It’s been fairly quiet since SJS faltered but on the plus side it’s given us a chance to think, to re-evaluate, to reconsider and to build upon what we’ve learned which, I’m sure you’ll agree, can only be a good thing. A key change in my own stance is that I feel even less like tolerating foolish views than I did previously and that, unfortunately, affects one of the key principles upon which the original campaign was based. SJS was founded upon the idea that neither atheists or religious moderates wanted Creationism or ID anywhere near a UK based science classroom and my personal problem with that was, as a rational atheist respecting the right of any individual to hold whatever views they wish (no matter how demented), I was and still am unable to respect any view unless it can be rationally justified. In that sense I am about as Dawkinsian as it is possible to be believing that no religious viewpoint inherently merits any greater tolerance or respect than any other [religious POV], that none deserve any special favour from individuals or state and that none should be especially excepted from critical evaluation. I’m a hardline atheist so it’s no secret that I am no friend of religion and indeed consider myself to be more oriented towards the downfall of such institutions than their maintenance. In that sense I feel SJS was founded on the lie (granted one that made perfect strategic sense) that the enemy of my enemy was my friend. In many ways (at least from the POV of an atheist) I think all I’ve been doing is to ignore the lesser of two evils; that whilst we dealt with the greater threat we had agreed to bury the metaphorical axe … for the present moment.

With hindsight I feel I’ve simply been making nice with a piranha.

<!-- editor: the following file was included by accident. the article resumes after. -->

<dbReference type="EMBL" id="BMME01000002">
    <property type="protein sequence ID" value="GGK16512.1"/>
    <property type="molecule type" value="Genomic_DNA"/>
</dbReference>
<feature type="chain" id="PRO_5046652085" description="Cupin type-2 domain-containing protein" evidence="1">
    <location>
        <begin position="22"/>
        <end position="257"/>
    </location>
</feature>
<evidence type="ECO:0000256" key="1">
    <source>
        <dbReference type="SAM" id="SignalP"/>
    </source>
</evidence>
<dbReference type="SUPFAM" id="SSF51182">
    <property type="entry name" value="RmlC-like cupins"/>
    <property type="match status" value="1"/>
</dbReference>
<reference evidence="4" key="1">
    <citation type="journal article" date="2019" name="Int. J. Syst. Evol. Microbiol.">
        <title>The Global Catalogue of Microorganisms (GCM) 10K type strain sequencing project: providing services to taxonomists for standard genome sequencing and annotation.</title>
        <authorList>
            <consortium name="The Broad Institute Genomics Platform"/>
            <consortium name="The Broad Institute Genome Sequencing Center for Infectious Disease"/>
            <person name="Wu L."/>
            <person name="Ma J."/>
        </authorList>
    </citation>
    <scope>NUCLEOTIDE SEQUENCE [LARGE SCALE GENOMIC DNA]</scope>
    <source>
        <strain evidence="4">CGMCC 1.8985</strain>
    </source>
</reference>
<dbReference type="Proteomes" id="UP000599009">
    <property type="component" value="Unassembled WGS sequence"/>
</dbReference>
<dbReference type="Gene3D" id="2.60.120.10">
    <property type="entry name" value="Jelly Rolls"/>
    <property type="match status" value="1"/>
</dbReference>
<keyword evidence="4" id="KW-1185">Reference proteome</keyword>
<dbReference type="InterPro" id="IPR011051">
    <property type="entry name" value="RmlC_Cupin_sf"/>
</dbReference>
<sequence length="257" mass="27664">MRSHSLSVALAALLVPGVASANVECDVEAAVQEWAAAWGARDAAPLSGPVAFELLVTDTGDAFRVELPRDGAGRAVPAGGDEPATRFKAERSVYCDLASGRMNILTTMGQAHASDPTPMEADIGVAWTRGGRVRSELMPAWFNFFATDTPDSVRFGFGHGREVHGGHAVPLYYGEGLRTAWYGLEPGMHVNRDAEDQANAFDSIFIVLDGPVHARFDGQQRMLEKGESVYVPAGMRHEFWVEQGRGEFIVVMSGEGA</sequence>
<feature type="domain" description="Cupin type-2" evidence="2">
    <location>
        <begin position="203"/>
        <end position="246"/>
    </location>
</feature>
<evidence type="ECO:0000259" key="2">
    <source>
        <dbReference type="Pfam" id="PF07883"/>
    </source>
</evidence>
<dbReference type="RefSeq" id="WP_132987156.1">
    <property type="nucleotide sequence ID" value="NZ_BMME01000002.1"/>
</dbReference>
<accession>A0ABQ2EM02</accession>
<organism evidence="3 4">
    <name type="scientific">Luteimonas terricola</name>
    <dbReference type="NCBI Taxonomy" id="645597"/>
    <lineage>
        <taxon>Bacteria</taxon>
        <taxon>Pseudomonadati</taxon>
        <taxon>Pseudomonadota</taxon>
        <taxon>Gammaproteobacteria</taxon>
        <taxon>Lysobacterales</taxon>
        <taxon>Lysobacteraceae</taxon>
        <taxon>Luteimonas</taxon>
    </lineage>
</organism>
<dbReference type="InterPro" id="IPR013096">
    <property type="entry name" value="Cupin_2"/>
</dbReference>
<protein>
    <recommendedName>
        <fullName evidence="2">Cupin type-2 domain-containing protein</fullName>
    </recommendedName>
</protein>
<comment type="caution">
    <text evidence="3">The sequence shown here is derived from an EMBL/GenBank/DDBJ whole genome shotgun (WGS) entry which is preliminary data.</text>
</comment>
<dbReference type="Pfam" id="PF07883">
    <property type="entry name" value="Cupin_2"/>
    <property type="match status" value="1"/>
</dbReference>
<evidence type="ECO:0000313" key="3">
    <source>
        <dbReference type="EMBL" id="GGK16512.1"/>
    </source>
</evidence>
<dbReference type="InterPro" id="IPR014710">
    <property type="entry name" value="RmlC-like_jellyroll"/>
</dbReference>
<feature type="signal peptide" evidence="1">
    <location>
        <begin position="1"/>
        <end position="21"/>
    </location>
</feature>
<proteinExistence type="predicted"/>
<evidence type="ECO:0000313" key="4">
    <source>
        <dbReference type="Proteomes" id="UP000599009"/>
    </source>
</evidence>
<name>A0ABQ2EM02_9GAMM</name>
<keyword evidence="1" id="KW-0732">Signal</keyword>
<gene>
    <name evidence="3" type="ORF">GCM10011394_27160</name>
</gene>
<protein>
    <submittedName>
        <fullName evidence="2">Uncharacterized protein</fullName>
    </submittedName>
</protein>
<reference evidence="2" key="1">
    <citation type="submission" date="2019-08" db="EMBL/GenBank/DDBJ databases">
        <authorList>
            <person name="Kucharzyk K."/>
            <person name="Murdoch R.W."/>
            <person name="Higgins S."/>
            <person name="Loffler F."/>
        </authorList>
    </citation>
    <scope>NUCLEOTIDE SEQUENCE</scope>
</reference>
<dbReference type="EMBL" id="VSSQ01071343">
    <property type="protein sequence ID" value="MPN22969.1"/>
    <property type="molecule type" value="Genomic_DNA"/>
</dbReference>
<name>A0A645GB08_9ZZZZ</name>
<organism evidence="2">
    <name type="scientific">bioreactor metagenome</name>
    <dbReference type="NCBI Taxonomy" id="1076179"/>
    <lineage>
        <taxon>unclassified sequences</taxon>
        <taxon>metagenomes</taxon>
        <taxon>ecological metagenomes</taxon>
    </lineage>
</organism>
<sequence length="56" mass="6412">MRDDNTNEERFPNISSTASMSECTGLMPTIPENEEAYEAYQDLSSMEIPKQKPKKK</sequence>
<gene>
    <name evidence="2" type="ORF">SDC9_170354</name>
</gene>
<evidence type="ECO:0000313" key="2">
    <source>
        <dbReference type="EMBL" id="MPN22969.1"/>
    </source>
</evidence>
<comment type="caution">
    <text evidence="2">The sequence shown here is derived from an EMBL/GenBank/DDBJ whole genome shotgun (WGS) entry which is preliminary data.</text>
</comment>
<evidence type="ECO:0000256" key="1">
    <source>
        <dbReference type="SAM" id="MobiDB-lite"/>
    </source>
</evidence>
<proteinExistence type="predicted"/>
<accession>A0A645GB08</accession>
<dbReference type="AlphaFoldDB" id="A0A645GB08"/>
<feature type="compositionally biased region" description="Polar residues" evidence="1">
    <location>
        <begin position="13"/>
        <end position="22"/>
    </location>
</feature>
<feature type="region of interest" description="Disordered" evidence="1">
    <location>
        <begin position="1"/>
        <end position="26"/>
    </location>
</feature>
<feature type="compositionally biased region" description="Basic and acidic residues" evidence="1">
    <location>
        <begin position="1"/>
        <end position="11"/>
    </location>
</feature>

Why do I think that? In SJS’s time I have noticed a few things …

  • No matter what we did to try and attract theists into our ranks (and trust me we really tried) the vast majority of our membership tended to be non-religious.
  • No matter how hard we tried, no matter what incentives we came up with, we were unable to attract a single one of our religious brethren into SJS’s core management group (the smaller number of us who steered SJS, who reacted directly to creationist tactics.
  • A noted tendency on the part of some theists to want their position (and those of their leading thinkers) respected whilst expecting to be able (unchallenged) to criticise leading atheist speakers and/or to be implicitly critical of atheism and conveniently ignoring the obvious similarities between their own beliefs & those of the fundamentalists whose actions we were so opposed to.
  • Some resentment of the participation of (and often early action by) atheists in the fight against the creationists.

This kind of attitude on the part of theists (and I stress that I do know of a few, too few IMO, theists who don’t act this way), their unwillingness to fully engage with atheists in the battle against pseudoscience has allowed many of those with stronger theistic views (including fundamentalists) to cry foul and act as if it were they who were the injured party. Fortunately today’s climate (to my mind far more conducive to healthy scientific scepticism) has allowed the hyper-reasoned views of Dawkins and his fellows to the fore and I think it is that, alongside an overly PC society that appears to quake in terror at the thought of upsetting ethnic and religious groups (including those we would have previously regarded as zealots), that accounts for many such theist claims and their apparent fear that naturalism, secularism, atheism or whatever may be getting too big for its boots.